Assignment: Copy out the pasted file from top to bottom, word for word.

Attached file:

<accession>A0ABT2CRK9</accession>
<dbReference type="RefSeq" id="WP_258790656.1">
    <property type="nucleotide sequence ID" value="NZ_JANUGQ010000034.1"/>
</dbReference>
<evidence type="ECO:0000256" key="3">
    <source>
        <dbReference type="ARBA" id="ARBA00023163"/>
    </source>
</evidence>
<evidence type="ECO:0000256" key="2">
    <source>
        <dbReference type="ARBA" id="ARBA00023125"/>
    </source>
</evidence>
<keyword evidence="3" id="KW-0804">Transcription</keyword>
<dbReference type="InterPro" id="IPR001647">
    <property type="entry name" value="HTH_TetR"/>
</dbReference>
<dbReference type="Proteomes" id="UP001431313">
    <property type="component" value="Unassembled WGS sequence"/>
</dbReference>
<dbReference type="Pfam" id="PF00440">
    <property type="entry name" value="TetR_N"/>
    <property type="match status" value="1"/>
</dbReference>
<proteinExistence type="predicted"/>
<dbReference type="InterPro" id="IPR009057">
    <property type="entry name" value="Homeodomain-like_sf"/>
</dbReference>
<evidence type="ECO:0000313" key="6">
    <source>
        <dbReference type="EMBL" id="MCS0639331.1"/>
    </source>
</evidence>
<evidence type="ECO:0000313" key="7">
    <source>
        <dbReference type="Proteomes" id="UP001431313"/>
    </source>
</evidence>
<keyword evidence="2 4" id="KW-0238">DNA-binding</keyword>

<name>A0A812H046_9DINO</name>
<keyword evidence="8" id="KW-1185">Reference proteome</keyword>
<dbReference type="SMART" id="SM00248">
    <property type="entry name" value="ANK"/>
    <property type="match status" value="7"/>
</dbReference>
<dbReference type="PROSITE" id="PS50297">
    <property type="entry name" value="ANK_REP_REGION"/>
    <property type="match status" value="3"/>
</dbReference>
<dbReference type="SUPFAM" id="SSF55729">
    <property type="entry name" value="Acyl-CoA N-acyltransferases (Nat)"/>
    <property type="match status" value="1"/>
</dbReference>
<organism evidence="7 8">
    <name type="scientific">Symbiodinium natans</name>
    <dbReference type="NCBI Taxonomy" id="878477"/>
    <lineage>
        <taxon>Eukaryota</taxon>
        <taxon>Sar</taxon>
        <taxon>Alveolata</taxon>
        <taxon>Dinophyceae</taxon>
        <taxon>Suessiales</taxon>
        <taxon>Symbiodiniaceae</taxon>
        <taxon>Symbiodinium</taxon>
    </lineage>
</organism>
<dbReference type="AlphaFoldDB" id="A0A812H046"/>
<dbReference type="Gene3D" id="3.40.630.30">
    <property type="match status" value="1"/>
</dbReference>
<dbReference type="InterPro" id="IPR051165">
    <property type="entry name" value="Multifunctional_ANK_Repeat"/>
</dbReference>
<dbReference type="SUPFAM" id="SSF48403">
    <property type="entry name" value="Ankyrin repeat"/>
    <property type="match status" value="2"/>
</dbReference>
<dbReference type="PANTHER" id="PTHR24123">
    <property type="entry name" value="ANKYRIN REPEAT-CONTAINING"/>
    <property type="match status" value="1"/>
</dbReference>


<accession>A0ABT2CRK9</accession>
<dbReference type="RefSeq" id="WP_258790656.1">
    <property type="nucleotide sequence ID" value="NZ_JANUGQ010000034.1"/>
</dbReference>
<evidence type="ECO:0000256" key="3">
    <source>
        <dbReference type="ARBA" id="ARBA00023163"/>
    </source>
</evidence>
<evidence type="ECO:0000256" key="2">
    <source>
        <dbReference type="ARBA" id="ARBA00023125"/>
    </source>
</evidence>
<keyword evidence="3" id="KW-0804">Transcription</keyword>
<dbReference type="InterPro" id="IPR001647">
    <property type="entry name" value="HTH_TetR"/>
</dbReference>
<dbReference type="Proteomes" id="UP001431313">
    <property type="component" value="Unassembled WGS sequence"/>
</dbReference>
<dbReference type="Pfam" id="PF00440">
    <property type="entry name" value="TetR_N"/>
    <property type="match status" value="1"/>
</dbReference>
<proteinExistence type="predicted"/>
<dbReference type="InterPro" id="IPR009057">
    <property type="entry name" value="Homeodomain-like_sf"/>
</dbReference>
<evidence type="ECO:0000313" key="6">
    <source>
        <dbReference type="EMBL" id="MCS0639331.1"/>
    </source>
</evidence>
<evidence type="ECO:0000313" key="7">
    <source>
        <dbReference type="Proteomes" id="UP001431313"/>
    </source>
</evidence>
<keyword evidence="2 4" id="KW-0238">DNA-binding</keyword>

<name>A0A812H046_9DINO</name>
<keyword evidence="8" id="KW-1185">Reference proteome</keyword>
<dbReference type="SMART" id="SM00248">
    <property type="entry name" value="ANK"/>
    <property type="match status" value="7"/>
</dbReference>
<dbReference type="PROSITE" id="PS50297">
    <property type="entry name" value="ANK_REP_REGION"/>
    <property type="match status" value="3"/>
</dbReference>
<dbReference type="SUPFAM" id="SSF55729">
    <property type="entry name" value="Acyl-CoA N-acyltransferases (Nat)"/>
    <property type="match status" value="1"/>
</dbReference>
<organism evidence="7 8">
    <name type="scientific">Symbiodinium natans</name>
    <dbReference type="NCBI Taxonomy" id="878477"/>
    <lineage>
        <taxon>Eukaryota</taxon>
        <taxon>Sar</taxon>
        <taxon>Alveolata</taxon>
        <taxon>Dinophyceae</taxon>
        <taxon>Suessiales</taxon>
        <taxon>Symbiodiniaceae</taxon>
        <taxon>Symbiodinium</taxon>
    </lineage>
</organism>
<dbReference type="AlphaFoldDB" id="A0A812H046"/>
<dbReference type="Gene3D" id="3.40.630.30">
    <property type="match status" value="1"/>
</dbReference>
<dbReference type="InterPro" id="IPR051165">
    <property type="entry name" value="Multifunctional_ANK_Repeat"/>
</dbReference>
<dbReference type="SUPFAM" id="SSF48403">
    <property type="entry name" value="Ankyrin repeat"/>
    <property type="match status" value="2"/>
</dbReference>
<dbReference type="PANTHER" id="PTHR24123">
    <property type="entry name" value="ANKYRIN REPEAT-CONTAINING"/>
    <property type="match status" value="1"/>
</dbReference>